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6 Must-Do Adventures in Acadia National Park

Explore the beauty of the Northeast Coast, from its rocky ocean shores to its highest granite peaks.

By: Sarah Giek + Save to a List

Acadia National Park, the only national park in the Northeast, may be small in size but it’s big on adventures. From its granite peaks to rocky shores and all of the historic carriages roads in between, there is something for everyone to love. As you plan your trip to the first national park east of the Mississippi, be sure to include these six must-do adventures:

1. Watch the Sunrise

Perhaps the most common adventure in Acadia is to watch the sunrise from Cadillac Mountain, the tallest mountain on the U.S. Atlantic Coast. The paved road to the summit makes for easy access, though there are also trails that lead to the top as well. You, along with dozens of other visitors, will be one of the first people in the U.S. to see the sunrise from this viewpoint. But if you prefer a more secluded experience, the sunrise is equally beautiful from any point along the eastern shore of the park. Please note this now requires vehicle reservations

2. Hike the Beehive Trail

The Beehive is a classic Acadia hike. Its thrilling, near vertical trail leads hikers up to the summit with the help of iron rungs and handrails. The hike is labeled as strenuous, but if you don’t have a fear of heights or mind climbing near steep drop-offs, the climb to the top isn’t overly difficult. To extend the trip, add on the short hike to The Bowl and continue on to Gorham Mountain before returning back to the parking lot.

3. Hike the trails near Jordan Pond

One of the busiest inland spots in the park is the Jordan Pond area. There are several options for hiking nearby, with trails for every skill level. For an easy stroll, walk the 3-mile Jordan Pond Path that circles the pond. While it will be tempting to jump in to the clear water, this is not a swimmable lake (though kayaks and canoes are welcome!). And since Acadia is one of the few national parks that allows dogs, you can bring your pup along on this trail too, just be sure to put him on a leash!

If you’d like a little more elevation gain, you can hike the Bubbles Divide Trail to Bubble Rock. This 1-mile out-and-back hike provides views of the lakes below, as well as a chance to push over the precariously placed Bubble Rock. Though this is another family-friendly hike, keep an eye on children as the drop-offs are steep at the summit.

For more of a challenge, check out the difficult Pemetic Mountain Trail which has many route options. If you plan on doing this hike as a loop with the Jordan Pond Path, I suggest starting on the South Ridge Trail, which has a steadier incline. The rocky and root-covered trail requires sure-footing, which will also be imperative as you make your way down the very steep Northwest Trail on the descent. This trail may not be suitable for children and extra care should be taken after rain.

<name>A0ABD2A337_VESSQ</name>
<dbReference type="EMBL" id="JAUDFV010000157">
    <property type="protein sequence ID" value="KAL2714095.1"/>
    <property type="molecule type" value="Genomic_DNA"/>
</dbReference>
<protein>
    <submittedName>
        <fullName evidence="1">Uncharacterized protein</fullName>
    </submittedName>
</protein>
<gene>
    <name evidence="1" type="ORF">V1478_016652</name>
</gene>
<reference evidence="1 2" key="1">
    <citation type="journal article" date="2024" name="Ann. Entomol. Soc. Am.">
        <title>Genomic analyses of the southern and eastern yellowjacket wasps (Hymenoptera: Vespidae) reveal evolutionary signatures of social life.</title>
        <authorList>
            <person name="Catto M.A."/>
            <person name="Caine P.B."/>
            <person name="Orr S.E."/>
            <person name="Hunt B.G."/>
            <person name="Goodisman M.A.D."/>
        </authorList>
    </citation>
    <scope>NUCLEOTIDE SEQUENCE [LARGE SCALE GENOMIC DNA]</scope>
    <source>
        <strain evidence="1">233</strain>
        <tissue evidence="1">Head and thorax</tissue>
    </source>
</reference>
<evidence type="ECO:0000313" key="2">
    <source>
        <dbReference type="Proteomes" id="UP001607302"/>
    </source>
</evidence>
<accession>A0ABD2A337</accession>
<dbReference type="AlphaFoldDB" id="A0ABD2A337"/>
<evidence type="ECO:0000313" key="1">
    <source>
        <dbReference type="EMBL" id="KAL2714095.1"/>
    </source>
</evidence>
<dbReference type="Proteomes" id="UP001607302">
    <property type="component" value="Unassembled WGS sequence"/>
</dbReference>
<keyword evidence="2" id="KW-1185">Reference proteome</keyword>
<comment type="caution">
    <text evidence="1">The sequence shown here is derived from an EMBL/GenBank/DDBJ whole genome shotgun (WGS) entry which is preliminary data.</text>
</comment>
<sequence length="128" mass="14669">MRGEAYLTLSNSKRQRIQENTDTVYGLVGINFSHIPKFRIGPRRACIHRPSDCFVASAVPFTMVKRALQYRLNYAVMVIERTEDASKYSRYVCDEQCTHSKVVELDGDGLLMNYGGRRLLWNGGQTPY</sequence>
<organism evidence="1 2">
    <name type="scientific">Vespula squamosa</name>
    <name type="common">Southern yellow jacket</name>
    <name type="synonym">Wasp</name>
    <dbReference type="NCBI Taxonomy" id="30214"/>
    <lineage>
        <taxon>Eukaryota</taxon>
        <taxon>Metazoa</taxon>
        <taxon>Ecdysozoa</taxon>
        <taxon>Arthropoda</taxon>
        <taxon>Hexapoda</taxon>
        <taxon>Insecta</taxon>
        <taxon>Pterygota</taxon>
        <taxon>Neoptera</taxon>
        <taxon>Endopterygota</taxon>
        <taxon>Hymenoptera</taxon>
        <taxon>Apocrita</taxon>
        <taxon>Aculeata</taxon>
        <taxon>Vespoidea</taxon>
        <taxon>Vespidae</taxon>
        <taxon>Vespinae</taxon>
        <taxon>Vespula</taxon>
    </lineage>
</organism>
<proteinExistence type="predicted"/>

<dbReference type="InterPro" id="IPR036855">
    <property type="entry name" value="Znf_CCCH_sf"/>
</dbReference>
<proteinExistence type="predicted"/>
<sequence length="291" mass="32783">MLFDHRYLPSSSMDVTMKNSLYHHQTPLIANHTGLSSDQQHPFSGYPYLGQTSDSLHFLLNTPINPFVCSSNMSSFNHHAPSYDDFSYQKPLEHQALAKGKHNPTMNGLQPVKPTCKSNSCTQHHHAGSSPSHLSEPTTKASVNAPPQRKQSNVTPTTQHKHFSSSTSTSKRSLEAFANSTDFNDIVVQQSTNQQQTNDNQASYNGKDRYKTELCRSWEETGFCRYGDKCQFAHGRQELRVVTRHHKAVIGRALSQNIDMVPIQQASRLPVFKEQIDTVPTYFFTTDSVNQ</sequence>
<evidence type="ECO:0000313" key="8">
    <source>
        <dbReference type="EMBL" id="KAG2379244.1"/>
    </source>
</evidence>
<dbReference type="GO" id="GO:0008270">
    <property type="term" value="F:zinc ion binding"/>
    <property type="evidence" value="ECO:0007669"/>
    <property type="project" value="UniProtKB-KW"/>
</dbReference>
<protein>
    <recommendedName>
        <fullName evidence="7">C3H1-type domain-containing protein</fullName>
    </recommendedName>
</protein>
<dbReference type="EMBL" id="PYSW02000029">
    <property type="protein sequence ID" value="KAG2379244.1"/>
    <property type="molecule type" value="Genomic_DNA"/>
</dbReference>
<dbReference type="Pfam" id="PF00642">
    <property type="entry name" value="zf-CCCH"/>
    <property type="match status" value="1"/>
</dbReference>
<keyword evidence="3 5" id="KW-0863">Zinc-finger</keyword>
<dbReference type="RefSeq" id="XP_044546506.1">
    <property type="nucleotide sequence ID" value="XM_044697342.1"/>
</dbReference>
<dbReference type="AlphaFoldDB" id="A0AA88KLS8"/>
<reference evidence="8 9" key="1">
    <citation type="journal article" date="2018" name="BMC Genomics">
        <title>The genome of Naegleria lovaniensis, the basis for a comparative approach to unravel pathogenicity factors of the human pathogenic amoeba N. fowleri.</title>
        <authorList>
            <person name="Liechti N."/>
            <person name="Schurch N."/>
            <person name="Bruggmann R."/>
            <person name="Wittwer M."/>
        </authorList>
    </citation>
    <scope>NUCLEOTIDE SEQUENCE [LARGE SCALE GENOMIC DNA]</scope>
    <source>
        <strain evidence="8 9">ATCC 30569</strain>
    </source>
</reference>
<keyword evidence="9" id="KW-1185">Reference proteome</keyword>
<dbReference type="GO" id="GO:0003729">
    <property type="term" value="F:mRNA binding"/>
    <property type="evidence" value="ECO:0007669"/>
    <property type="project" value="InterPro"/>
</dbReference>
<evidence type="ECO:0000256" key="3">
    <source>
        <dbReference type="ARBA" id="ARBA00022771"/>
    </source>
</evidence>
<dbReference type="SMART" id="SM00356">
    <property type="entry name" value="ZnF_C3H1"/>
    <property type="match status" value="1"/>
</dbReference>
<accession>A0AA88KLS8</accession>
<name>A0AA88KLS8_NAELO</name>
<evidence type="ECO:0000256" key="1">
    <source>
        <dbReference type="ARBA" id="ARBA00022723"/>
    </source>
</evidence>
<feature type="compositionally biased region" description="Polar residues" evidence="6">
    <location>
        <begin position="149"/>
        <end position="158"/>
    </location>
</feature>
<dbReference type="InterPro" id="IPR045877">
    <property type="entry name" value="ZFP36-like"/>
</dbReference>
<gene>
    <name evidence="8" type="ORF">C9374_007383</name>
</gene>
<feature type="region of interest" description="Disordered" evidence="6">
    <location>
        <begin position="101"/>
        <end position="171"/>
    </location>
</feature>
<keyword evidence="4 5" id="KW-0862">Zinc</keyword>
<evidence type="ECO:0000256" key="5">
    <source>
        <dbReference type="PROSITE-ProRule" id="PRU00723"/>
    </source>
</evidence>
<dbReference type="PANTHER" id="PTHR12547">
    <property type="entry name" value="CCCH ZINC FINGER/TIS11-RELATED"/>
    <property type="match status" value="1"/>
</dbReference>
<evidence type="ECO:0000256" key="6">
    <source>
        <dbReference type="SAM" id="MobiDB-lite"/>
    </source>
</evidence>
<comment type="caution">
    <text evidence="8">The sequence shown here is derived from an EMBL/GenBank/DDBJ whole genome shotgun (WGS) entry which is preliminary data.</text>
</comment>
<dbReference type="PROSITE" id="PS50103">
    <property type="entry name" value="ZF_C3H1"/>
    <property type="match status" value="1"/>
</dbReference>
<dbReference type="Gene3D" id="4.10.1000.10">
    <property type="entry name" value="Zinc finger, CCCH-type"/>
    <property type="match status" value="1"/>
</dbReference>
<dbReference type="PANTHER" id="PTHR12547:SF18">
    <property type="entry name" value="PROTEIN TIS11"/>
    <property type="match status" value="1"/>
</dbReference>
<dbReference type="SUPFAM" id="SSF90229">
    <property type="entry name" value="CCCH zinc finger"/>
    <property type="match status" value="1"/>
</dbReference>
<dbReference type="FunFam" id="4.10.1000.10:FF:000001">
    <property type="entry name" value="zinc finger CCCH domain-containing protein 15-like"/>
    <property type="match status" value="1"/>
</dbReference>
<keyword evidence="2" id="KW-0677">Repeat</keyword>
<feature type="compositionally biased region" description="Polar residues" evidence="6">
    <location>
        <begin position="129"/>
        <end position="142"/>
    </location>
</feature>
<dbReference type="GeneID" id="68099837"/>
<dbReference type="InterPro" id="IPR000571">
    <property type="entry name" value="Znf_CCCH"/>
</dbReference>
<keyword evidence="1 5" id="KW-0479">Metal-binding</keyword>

4. Explore the Shore

If you prefer a walk along the ocean, then the Ocean Path might be the trail for you. This two-mile walk extends from Sand Beach to Otter Point, and includes landmarks such as Thunder Hole, Monument Cove, and Otter Cliff. If you don’t want to make the full trip (keep in mind it is two-miles one way), you can also park in the right-hand lane of Park Loop Road and pick up the trail at any point. If you prefer something a little more secluded, drive about 3 miles past Otter Point and look for the information post on the left-hand side, next to the wooden stairway that leads down to Little Hunters Beach. This cobblestone beach doesn’t get nearly the amount of traffic as Ocean Path and is the perfect spot for relaxing and listening to the ocean waves. Please note that the only beach along the shore that is staffed with lifeguards is Sand Beach. Your other option for swimming in the park is Echo Lake Beach.

5. Get out on the Water

A trip to Acadia isn’t complete without some time on the water. If you have your own kayak, there are several lakes within the park that are suitable for kayaking. If you want to head out in the ocean, make sure you have the proper equipment before doing so. You can also rent a kayak or take a kayak tour from one of the several rental companies in the area. If stand up paddle boarding is more your thing, there are rentals and tours available for you as well. For a list of watercraft restrictions in the park and a nearby public boat ramps, check their website.

6. Watch the Sunset

A popular spot for watching the sunset in Acadia is Bass Harbor Head Lighthouse. This iconic symbol sits along the cliffs of the southern shore of Mount Desert Island. For the best views, walk the short trail to the wooden staircase that will lead you down to the rocky shoreline. Be sure to wear sturdy shoes as the rocks are slippery when wet. Of course, if mountains are more your thing, the sunset can also be viewed from the highest point in the park – Cadillac Mountain. Please keep in mind, this spot can get overcrowded during the summer months. Visit the nps.gov site for updates. 

We want to acknowledge and thank the past, present, and future generations of all Native Nations and Indigenous Peoples whose ancestral lands we travel, explore, and play on. Always practice Leave No Trace ethics on your adventures and follow local regulations. Please explore responsibly!

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